SAN JOSE, Calif. – An expanding crowd of developers peeked into the future of computer vision at the annual summit of the Embedded Vision Alliance here.
The 33-company alliance gathered well over 300 attendees to see demos and talks on the technologies and the diverse markets it hopes to serve. Demos showed embedded vision applications in automotive, consumer, industrial, medical, robotics, security and other fields.
“Automotive safety is one of the most rapidly maturing markets for embedded vision today, said Jeff Bier, founder of the alliance and president of consulting form Berkeley Design Technology Inc.
Engineers have downloaded more than six million copies of the OpenCV open source library, one of the fundamental software planks of the effort. The code is most notably used in the StreetView feature of Google Maps, but serves a wide range of uses, said Gary Bradski, director of the OpenCV Foundation widely seen as father of the software.
Nvidia is working to accelerate OpenCV on its graphics processors, but the code lacks a hardware accelerator for the ARM architecture. That’s something Bradski hopes changes as momentum builds behind the specification which could hit a version 3.0 this year.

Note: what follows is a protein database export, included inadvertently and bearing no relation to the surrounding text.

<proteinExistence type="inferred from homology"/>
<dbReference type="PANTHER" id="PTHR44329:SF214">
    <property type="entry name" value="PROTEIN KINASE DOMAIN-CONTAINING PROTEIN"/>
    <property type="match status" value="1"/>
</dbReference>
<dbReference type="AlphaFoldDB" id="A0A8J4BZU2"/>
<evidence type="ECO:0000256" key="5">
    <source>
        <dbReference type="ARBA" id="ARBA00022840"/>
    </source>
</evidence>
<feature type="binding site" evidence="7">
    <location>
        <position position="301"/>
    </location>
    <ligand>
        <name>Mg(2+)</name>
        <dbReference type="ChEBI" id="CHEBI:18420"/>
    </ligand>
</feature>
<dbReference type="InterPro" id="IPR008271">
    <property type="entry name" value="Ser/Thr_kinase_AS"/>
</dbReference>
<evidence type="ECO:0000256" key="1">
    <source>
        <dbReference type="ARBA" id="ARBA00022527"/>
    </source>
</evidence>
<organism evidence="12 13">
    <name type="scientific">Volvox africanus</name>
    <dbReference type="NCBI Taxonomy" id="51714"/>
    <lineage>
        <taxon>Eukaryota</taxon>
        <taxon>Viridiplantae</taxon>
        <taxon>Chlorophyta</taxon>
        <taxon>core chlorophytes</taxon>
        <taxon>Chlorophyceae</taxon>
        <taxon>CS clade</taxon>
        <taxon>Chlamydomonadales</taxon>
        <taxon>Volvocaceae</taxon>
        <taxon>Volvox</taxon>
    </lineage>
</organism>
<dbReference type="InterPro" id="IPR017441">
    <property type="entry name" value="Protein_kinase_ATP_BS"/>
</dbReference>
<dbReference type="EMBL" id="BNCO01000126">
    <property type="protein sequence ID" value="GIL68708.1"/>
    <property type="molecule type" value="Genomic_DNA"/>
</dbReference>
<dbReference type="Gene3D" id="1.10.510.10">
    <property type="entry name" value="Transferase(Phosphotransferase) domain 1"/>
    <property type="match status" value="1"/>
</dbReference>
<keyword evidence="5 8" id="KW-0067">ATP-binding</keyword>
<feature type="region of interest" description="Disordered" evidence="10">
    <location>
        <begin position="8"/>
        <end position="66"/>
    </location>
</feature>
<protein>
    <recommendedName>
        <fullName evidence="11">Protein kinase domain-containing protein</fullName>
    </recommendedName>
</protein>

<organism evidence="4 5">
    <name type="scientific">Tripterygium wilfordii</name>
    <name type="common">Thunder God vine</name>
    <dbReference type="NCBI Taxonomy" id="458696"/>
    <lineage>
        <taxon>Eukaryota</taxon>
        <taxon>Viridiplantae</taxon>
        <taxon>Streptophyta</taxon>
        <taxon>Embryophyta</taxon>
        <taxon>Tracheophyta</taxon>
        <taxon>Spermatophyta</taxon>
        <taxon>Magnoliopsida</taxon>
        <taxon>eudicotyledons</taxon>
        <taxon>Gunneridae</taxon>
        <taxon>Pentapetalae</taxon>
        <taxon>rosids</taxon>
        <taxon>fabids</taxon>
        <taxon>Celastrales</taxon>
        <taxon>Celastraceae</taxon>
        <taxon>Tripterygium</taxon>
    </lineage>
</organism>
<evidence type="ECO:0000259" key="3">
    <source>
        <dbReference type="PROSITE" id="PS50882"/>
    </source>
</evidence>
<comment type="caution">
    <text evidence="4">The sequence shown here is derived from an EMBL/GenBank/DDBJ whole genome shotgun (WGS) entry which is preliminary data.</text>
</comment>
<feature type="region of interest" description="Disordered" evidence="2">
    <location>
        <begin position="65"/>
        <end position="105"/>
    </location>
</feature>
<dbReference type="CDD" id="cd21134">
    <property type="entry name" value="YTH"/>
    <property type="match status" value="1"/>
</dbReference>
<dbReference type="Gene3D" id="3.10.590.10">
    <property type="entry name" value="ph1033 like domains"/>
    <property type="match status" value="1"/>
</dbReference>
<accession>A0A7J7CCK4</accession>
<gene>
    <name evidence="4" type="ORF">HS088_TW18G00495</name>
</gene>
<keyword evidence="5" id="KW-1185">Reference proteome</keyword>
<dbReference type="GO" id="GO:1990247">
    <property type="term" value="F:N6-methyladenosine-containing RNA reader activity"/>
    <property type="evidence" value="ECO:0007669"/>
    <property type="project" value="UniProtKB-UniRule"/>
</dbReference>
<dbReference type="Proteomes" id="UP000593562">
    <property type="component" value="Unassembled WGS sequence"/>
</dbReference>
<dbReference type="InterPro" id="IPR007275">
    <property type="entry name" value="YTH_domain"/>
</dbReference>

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Computational photography enables panoramas, better back-lit images and more.
Engineers working on computational photography for mobile systems are turning to OpenCV, Bradski said. Use of the library for that app will be one focus of the Google Summer of Code this year, an open source program for students.
We provide a tour of a handful of the latest demos in the following pages.
David Patterson, known for his pioneering research that led to RAID, clusters and more, is part of a team at UC Berkeley that recently made its RISC-V processor architecture an open source hardware offering. We talk with Patterson and one of his colleagues behind the effort about the opportunities they see, what new kinds of designs they hope to enable and what it means for today’s commercial processor giants such as Intel, ARM and Imagination Technologies.